The rise in the number of people working from home could allow the council and other public bodies to sell or rent out buildings or office space that they no longer need.
Fewer officials may need to commute to work – and more of them could work at shared desks and in shared offices when they do head in to public buildings.
The trends and prospects are set out in a report to councillors before a Brighton and Hove City Council meeting in the coming week.
The number of people working from home soared during the coronavirus pandemic. Since the lockdowns and related restrictions ended, opinions have been divided on the merits of working from home versus going back to the office.
During the pandemic more people had to go online – rather than in person to the town hall or other civic buildings – when they were using a growing number of council services.
The switch from in person to online is not new – and sometimes, as with parking permit renewals, the change has not always gone as smoothly as it could have done.
But the trend looks likely to continue and, on Thursday (6 October), the council’s Policy and Resources Committee is due to debate a programme known as “Future Ways of Working”.
The mix of working from home and the office is referred to as hybrid working and the council is keen to exploit the trend.
The report, to the Policy and Resources Committee, said: “Our future ways of working must support the needs of our customers and must also balance our use of workspaces in a way that is efficient and sustainable.
“(It must) make the best use of our technological investments and continue to provide our staff with a valued flexible working offer.
“In addition, our flexible workspaces will continue to develop to make collaboration between colleagues and partners easier to best serve the needs of the city.
As part of those changes, officials have asked the committee to approve spending £223,000 on new office equipment and computers that can, for example, use remote meeting software.
They ran a pilot project at Bartholomew House, opposite Brighton Town Hall, where they tested “meeting pods”, “touchdown areas”, “hot desks”, conference rooms and a “collaboration zone”.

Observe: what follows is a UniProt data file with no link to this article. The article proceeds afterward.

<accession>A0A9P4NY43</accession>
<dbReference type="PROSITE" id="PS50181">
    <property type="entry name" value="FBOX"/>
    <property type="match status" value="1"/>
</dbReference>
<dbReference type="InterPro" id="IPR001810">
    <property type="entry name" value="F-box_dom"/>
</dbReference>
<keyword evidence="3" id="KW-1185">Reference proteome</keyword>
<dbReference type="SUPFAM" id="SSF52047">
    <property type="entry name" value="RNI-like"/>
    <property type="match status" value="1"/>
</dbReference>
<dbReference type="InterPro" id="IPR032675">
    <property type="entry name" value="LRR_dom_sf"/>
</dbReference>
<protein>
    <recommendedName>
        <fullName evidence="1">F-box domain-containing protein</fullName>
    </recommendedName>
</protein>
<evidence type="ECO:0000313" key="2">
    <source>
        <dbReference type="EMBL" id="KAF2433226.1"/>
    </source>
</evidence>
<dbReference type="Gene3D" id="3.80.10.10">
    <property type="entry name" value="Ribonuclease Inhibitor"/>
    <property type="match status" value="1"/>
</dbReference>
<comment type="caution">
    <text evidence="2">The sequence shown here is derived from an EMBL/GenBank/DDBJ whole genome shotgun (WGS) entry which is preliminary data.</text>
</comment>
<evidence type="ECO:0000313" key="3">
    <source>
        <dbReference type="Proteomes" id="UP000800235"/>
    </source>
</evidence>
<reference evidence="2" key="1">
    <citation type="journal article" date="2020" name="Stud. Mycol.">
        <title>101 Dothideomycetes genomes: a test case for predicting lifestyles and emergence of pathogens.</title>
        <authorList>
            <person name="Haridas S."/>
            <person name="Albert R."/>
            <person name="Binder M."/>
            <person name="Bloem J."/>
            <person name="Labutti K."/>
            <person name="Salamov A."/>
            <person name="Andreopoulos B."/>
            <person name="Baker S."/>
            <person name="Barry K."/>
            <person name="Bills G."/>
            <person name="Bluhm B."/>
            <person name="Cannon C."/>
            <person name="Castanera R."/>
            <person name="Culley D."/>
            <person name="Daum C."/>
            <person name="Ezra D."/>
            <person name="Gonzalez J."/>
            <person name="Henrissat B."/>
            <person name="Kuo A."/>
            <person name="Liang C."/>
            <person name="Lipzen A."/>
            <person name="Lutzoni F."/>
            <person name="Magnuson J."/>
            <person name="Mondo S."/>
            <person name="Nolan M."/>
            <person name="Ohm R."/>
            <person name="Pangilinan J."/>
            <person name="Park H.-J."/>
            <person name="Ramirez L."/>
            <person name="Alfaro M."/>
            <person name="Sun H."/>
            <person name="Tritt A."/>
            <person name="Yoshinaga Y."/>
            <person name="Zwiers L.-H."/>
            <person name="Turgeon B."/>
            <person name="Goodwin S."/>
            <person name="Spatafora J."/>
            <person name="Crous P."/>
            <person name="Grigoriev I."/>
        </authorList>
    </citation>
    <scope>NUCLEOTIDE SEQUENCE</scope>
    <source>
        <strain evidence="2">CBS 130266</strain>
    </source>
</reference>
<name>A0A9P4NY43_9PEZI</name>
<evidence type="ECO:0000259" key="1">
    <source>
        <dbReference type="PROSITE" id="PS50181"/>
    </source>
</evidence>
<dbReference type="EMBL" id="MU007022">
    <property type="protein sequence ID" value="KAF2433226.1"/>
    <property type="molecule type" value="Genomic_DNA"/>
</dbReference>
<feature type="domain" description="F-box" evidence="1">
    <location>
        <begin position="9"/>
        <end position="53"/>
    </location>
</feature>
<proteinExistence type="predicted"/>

Most proved popular – and officials also plan to look at where “booths” can be set up.
Some of those taking part in the pilot project had concern about noise and being able to maintain confidentiality when needed.
The report said: “The Future Ways of Working programme ensured a joined up approach to deliver significant changes to our ways of working during the pandemic – and has continued to develop a model for hybrid working where there is flexibility in where and how work is done, including working at home, which is driven by service and customer needs.
“Customer services are being delivered with a revised operating model developed by the Customer Experience Steering Group which is needs based rather than preference based.
“This model considered the learning (about) hybrid ways of working during the pandemic and the opportunities presented.
“For example, parking accelerated their digital transformation, with 97 per cent of resident permits purchased online compared with 56 per cent before the pandemic.
“Face-to-face appointments are provided where digital and telephone channels are not appropriate to ensure support is in place for those customers who cannot access services in this way.
“Going forward, the council will continue to develop approaches to improve customer experience, for example, exploring ‘community access points’.
“The development of hybrid working will be led by service changes and by ensuring customers are at the heart of everything we do.”
The report said that collecting information about where staff lived and worked would show where there was likely to be demand for the new style workspaces.
There could even be “reciprocal arrangements with other regional public sector organisations to reduce staff travel distance and work journeys by using shared workplaces”.
Preliminary information indicated that 68 per cent of council workers live in Brighton and Hove, 22 per cent live in neighbouring council areas and 10 per cent live further away.
The council’s Policy and Resources Committee is due to meet at 4pm on Thursday (6 October) at Hove Town Hall. The meeting is scheduled to be webcast on the council’s website.